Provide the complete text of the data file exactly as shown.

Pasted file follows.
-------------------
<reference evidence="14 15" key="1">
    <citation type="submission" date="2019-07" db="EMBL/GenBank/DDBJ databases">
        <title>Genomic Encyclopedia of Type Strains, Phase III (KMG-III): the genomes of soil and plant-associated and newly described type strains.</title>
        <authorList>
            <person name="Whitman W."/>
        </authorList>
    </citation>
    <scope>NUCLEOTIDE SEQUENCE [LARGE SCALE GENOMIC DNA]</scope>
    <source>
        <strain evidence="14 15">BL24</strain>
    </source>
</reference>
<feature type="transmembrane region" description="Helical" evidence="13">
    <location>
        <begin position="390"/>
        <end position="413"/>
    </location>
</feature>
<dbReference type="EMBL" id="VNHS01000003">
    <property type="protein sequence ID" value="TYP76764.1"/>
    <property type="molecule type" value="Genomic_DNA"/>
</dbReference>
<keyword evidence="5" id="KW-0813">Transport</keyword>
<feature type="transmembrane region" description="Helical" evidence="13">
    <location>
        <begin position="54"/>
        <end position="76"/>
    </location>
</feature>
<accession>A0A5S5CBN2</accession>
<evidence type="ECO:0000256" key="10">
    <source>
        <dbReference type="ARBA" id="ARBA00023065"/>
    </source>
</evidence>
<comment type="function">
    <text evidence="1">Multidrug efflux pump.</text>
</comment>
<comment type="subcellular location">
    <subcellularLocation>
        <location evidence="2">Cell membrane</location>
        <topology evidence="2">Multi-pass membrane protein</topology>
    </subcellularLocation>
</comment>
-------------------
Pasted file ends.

<reference evidence="14 15" key="1">
    <citation type="submission" date="2019-07" db="EMBL/GenBank/DDBJ databases">
        <title>Genomic Encyclopedia of Type Strains, Phase III (KMG-III): the genomes of soil and plant-associated and newly described type strains.</title>
        <authorList>
            <person name="Whitman W."/>
        </authorList>
    </citation>
    <scope>NUCLEOTIDE SEQUENCE [LARGE SCALE GENOMIC DNA]</scope>
    <source>
        <strain evidence="14 15">BL24</strain>
    </source>
</reference>
<feature type="transmembrane region" description="Helical" evidence="13">
    <location>
        <begin position="390"/>
        <end position="413"/>
    </location>
</feature>
<dbReference type="EMBL" id="VNHS01000003">
    <property type="protein sequence ID" value="TYP76764.1"/>
    <property type="molecule type" value="Genomic_DNA"/>
</dbReference>
<keyword evidence="5" id="KW-0813">Transport</keyword>
<feature type="transmembrane region" description="Helical" evidence="13">
    <location>
        <begin position="54"/>
        <end position="76"/>
    </location>
</feature>
<accession>A0A5S5CBN2</accession>
<evidence type="ECO:0000256" key="10">
    <source>
        <dbReference type="ARBA" id="ARBA00023065"/>
    </source>
</evidence>
<comment type="function">
    <text evidence="1">Multidrug efflux pump.</text>
</comment>
<comment type="subcellular location">
    <subcellularLocation>
        <location evidence="2">Cell membrane</location>
        <topology evidence="2">Multi-pass membrane protein</topology>
    </subcellularLocation>
</comment>